While everyone has moments where they “space out” and misplace their keys or forget the name of someone they met recently, “brain fog” is a real thing – one associated with a number of conditions including Celiac’s disease(1), chronic fatigue syndrome(2), and postural tachycardia syndrome(3), among others.
Symptoms of brain fog include absent-mindedness, impaired memory, difficulty processing new information, fatigue, and disorientation.
Good cognitive function depends on a number of factors, from diet to exercise to getting enough rest. Here are some steps you can take to combat brain fog:
1. Get Plenty Of Exercise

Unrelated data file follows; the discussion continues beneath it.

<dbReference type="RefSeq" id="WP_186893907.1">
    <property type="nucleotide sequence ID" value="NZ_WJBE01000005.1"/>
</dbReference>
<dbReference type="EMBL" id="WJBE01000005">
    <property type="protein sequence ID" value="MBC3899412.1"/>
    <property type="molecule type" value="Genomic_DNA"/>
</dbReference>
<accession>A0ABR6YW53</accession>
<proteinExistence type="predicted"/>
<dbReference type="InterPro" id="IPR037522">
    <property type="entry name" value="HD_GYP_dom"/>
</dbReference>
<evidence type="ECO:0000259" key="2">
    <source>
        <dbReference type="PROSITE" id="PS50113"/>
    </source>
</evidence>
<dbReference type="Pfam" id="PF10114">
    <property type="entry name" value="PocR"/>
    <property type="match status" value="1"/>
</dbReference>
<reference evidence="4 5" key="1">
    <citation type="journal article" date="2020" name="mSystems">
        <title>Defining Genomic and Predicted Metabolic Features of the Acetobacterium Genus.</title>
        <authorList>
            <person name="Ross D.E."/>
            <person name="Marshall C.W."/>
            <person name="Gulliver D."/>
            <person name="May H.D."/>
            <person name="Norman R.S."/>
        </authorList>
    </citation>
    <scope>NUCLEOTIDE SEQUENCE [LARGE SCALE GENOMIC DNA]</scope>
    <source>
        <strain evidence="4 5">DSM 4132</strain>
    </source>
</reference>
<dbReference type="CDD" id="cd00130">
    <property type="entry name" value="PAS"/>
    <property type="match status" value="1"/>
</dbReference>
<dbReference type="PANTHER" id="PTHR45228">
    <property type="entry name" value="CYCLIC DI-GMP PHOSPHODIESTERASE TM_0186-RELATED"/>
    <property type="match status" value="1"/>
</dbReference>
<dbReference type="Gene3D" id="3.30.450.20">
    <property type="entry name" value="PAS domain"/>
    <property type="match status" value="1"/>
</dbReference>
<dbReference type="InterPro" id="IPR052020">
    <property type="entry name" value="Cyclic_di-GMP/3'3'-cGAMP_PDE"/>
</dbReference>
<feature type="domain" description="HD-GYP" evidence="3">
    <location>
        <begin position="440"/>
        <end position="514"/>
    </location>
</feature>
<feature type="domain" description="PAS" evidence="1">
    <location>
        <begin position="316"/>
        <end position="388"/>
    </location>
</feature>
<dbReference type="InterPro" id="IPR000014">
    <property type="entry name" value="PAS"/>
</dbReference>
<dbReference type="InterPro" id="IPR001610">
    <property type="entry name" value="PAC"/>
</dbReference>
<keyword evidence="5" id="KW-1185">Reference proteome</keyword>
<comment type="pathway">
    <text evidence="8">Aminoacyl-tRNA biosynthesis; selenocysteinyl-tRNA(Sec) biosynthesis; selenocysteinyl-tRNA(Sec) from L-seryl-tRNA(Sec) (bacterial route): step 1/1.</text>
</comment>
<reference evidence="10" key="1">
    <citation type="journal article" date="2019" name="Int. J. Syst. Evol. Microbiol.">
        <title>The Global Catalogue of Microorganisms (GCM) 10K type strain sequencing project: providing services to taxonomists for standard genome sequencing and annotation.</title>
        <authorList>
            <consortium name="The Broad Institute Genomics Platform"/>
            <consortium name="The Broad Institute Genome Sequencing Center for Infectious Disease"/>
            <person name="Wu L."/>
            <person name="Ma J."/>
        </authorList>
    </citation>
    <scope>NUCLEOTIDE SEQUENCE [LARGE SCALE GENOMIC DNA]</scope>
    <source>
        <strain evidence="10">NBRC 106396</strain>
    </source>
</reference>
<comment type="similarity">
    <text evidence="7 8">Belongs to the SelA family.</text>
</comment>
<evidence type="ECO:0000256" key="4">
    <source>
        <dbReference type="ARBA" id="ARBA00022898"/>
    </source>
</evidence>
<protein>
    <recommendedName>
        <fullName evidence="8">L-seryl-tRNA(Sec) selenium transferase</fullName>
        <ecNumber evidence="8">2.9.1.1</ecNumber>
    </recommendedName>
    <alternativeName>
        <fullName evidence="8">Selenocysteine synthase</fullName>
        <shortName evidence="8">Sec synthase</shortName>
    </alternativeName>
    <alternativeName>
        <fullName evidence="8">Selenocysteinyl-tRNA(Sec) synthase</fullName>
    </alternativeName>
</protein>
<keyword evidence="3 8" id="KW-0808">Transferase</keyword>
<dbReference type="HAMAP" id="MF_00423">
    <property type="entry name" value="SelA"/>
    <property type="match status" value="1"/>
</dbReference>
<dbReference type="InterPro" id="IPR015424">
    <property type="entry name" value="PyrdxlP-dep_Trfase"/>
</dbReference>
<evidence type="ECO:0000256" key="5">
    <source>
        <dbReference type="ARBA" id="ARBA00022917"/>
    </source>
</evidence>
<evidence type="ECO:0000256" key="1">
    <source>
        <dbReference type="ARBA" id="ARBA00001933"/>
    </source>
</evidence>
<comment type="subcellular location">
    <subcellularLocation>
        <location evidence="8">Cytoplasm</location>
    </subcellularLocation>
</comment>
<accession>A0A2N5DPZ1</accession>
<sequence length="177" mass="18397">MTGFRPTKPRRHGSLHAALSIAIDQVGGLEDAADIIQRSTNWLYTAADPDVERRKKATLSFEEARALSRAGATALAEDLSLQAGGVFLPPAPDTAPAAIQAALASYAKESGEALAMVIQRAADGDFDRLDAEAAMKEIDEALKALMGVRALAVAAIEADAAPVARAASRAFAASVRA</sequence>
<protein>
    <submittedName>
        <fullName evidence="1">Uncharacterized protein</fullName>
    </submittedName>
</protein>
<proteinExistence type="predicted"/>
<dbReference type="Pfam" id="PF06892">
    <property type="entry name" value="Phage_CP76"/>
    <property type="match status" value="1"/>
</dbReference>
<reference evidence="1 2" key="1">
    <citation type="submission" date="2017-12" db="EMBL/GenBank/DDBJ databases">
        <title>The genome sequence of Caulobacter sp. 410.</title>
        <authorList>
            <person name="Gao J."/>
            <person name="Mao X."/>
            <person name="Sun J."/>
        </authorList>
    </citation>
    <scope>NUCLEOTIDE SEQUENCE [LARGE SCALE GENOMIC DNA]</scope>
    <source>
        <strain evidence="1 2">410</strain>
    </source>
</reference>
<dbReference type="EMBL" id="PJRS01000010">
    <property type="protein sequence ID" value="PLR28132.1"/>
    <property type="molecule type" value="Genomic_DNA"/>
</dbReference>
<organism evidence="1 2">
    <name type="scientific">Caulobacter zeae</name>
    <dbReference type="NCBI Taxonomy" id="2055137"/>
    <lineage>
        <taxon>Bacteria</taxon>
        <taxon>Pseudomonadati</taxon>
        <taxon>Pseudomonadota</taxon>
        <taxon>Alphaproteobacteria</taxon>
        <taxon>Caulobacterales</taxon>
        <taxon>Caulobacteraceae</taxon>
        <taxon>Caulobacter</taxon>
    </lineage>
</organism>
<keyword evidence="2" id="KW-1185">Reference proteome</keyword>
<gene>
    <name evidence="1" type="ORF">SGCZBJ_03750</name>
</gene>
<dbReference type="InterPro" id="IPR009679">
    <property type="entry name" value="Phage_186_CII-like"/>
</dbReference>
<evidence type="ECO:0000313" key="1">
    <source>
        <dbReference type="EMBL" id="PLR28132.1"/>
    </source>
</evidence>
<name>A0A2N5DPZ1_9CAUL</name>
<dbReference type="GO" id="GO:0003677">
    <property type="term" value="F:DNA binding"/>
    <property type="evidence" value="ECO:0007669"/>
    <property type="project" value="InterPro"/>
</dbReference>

“In animal models, physical activity enhances memory and learning, promotes neurogenesis and protects the nervous system from injury and neurodegenerative disease,” one article explains. “Neurotrophins, endogenous proteins that support brain plasticity likely mediate the beneficial effects of exercise on the brain.
In clinical studies, exercise increases brain volume in areas implicated in executive processing, improves cognition in children with cerebral palsy and enhances phonemic skill in school children with reading difficulty.”(4)
Getting plenty of exercise is key to maintaining a clear mind and healthy brain function, but moderation is key – too much exercise can result in elevated levels of stress hormones which can cause cognitive impairment themselves.